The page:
Study reveals potential sites for new Brimfield senior center

BRIMFIELD – An overview of the results of the senior center feasibility study was presented by Steve McCallister of Clark & ​​Green Architecture and John O’Leary of the Pioneer Valley Planning Commission at the board meeting from Brimfield Select on August 15th.

McCallister shared that they had studied the feasibility of a new senior center at two sites: Old Town Hall and New Holland Road.

He added that a demographic and operational analysis was carried out by Ballard King Associates. “We looked at zoning, access, utilities, environmental constraints, [capacity], etc. said McCallister. They then developed a senior center concept plan for each site along with a cost estimate.

Based on their findings, McCallister said both sites are feasible, however, the Old Town Hall provides space for other uses outside of a seniors center, while the New Holland site Road is “big enough for a seniors-only center” because it’s a 24-acre parcel.
McCallister explained that Ballard King conducted a demographic analysis, programming and operations survey. In this survey, 88% of the responses came from the local population, all of whom participate in various programs offered by the center for the elderly.

According to the survey, he said the biggest offerings older people want include a kitchen and group exercise space. From there, Ballard King made program recommendations, including an administrative suite, lobby, stage, commercial kitchen, fitness room, gymnasium, and large and small meeting rooms, to name a few. name a few.

He went on to say that the survey was advertised to seniors who attend the center’s programs, as well as any other interested residents.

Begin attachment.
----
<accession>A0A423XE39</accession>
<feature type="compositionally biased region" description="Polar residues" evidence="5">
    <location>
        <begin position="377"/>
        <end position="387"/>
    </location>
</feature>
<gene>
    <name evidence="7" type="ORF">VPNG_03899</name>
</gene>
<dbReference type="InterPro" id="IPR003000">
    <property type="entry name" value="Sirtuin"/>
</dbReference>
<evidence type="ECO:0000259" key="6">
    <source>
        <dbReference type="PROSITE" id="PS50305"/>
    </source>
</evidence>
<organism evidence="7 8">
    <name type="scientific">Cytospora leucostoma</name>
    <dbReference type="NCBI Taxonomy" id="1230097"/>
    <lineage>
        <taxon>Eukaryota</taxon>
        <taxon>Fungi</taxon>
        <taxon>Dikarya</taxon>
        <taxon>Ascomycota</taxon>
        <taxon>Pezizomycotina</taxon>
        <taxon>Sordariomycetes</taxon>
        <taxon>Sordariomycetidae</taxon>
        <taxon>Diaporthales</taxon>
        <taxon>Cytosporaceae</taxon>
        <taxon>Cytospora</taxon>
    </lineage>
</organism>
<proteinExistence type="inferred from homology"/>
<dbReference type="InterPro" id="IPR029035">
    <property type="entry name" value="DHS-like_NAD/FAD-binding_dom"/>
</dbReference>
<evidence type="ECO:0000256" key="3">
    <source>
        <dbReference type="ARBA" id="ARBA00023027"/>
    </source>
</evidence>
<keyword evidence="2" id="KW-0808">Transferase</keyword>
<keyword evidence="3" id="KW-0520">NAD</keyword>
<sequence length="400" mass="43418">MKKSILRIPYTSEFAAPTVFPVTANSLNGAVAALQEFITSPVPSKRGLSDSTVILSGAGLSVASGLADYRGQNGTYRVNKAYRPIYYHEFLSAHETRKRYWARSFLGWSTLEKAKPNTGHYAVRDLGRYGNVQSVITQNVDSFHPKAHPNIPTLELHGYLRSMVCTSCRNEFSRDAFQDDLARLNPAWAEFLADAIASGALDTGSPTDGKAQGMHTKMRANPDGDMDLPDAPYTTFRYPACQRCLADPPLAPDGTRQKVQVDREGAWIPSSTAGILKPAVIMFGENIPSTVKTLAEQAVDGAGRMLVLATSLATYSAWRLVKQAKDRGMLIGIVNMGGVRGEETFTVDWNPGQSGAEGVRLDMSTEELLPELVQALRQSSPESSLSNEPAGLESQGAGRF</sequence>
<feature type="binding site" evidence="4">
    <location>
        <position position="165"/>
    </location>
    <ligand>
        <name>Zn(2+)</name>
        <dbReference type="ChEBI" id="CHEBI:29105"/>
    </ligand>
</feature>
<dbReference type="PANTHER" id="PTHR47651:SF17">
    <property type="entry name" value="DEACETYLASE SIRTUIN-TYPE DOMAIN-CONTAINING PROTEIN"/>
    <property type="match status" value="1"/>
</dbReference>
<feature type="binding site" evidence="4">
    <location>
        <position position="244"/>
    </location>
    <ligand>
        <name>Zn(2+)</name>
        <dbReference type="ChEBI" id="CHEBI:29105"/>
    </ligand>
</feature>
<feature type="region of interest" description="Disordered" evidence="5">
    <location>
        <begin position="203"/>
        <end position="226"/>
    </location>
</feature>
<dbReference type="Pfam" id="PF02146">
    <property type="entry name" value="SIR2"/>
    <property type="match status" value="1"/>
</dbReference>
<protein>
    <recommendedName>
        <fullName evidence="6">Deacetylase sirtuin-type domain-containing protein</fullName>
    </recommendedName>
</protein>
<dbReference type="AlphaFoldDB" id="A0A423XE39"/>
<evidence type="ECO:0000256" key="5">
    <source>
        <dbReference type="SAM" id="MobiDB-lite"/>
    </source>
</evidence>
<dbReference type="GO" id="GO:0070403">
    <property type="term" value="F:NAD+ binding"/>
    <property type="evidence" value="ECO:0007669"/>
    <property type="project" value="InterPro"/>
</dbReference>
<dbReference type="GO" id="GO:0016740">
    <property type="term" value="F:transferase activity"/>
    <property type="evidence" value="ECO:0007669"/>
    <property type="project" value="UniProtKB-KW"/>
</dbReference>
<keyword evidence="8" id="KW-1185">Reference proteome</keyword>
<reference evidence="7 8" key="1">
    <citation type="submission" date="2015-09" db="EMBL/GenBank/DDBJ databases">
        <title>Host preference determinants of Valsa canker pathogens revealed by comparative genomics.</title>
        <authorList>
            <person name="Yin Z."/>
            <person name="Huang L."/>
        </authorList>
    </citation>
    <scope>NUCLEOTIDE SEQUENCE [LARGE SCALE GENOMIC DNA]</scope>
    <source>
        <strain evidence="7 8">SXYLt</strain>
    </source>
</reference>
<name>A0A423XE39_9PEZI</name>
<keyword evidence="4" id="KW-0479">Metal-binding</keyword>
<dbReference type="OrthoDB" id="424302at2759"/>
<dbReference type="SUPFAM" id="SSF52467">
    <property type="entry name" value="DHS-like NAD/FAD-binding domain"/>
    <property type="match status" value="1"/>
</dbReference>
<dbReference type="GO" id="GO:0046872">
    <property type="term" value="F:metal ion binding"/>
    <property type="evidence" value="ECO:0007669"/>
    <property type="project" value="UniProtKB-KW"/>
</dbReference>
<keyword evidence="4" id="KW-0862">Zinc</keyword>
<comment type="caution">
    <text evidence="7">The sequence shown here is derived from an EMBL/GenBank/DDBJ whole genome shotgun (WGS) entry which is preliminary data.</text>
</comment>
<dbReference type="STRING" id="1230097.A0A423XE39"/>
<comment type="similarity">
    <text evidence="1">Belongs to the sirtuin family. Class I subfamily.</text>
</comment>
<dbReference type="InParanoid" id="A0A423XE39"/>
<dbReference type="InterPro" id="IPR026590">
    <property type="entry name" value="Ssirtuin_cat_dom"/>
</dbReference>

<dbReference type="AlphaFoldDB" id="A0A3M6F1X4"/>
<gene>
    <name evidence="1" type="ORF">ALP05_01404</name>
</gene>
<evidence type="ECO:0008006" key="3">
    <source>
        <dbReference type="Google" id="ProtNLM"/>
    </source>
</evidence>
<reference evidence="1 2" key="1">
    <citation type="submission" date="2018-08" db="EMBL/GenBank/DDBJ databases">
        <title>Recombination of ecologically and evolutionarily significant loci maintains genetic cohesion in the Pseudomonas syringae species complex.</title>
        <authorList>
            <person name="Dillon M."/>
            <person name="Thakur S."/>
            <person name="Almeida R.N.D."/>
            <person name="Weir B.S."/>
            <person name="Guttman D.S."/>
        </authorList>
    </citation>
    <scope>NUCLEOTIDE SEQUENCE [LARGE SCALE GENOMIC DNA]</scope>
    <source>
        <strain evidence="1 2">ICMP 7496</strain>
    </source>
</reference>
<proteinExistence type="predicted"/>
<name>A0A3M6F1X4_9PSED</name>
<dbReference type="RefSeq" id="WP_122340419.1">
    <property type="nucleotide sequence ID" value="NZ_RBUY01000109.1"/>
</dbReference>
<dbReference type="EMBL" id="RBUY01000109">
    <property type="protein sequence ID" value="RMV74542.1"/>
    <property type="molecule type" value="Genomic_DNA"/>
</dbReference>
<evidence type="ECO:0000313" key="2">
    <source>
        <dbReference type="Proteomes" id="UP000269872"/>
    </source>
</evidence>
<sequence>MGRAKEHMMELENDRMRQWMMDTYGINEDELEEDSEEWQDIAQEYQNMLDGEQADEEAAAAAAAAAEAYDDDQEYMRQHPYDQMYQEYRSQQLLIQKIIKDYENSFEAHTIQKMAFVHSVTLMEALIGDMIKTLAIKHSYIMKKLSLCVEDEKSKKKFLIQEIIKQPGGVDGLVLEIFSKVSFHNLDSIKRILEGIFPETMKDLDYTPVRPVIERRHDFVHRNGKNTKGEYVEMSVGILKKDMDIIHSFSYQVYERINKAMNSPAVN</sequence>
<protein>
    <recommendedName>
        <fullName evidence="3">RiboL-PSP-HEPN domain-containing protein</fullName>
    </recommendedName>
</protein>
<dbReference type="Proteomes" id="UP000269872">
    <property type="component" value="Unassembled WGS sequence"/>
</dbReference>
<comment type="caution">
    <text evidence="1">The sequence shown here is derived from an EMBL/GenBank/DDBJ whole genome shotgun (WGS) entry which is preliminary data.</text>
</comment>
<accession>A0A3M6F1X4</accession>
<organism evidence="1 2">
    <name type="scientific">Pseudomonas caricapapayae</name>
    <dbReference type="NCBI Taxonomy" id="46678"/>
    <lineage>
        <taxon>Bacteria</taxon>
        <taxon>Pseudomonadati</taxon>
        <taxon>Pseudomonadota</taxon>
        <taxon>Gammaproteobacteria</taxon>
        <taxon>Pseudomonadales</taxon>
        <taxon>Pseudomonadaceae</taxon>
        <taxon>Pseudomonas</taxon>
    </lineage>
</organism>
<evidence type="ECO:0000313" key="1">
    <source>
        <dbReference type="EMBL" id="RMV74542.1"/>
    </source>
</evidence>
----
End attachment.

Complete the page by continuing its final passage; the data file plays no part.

McCallister shared images of floor plans for both spaces and talked about parking, restrooms, water sources, and more.

Comparing the total costs of each project, the Old City Hall – for a renovation and an addition – would cost $8.3 million. On New Holland Road, for a new building on a new site, the cost would be $8.5 million.

As the results of the feasibility study are taking a long time to unpack, Martin Kelly, Chairman of the Select Board, asked if they could have more time to review and consider their options.

Council member George Adams suggested the idea of ​​forming a building committee to consider an alternate location for the city offices and senior center. He added that he would like the current building committee to suspend funding for any further projects until they review this one.

Kelly agreed and said they shouldn’t spend any money until they had a better idea of ​​what they were dealing with.

Charles Kuss, chief of police and chairman of the building committee, disagreed and said there was no need to form another when the current committee can do the job.

Adams said it wouldn’t hurt to “have a fresh eye” and bring new ideas to the table.

Based on several other opportunities presented to the board, Kelly reiterated that the committee should suspend funding for future expenses for the time being. When a motion was presented to stop spending, the board unanimously approved it.

Openness to the Conservation Commission

Kelly said Brimfield had a vacancy on the Conservation Commission now that member Gary Watts had resigned.

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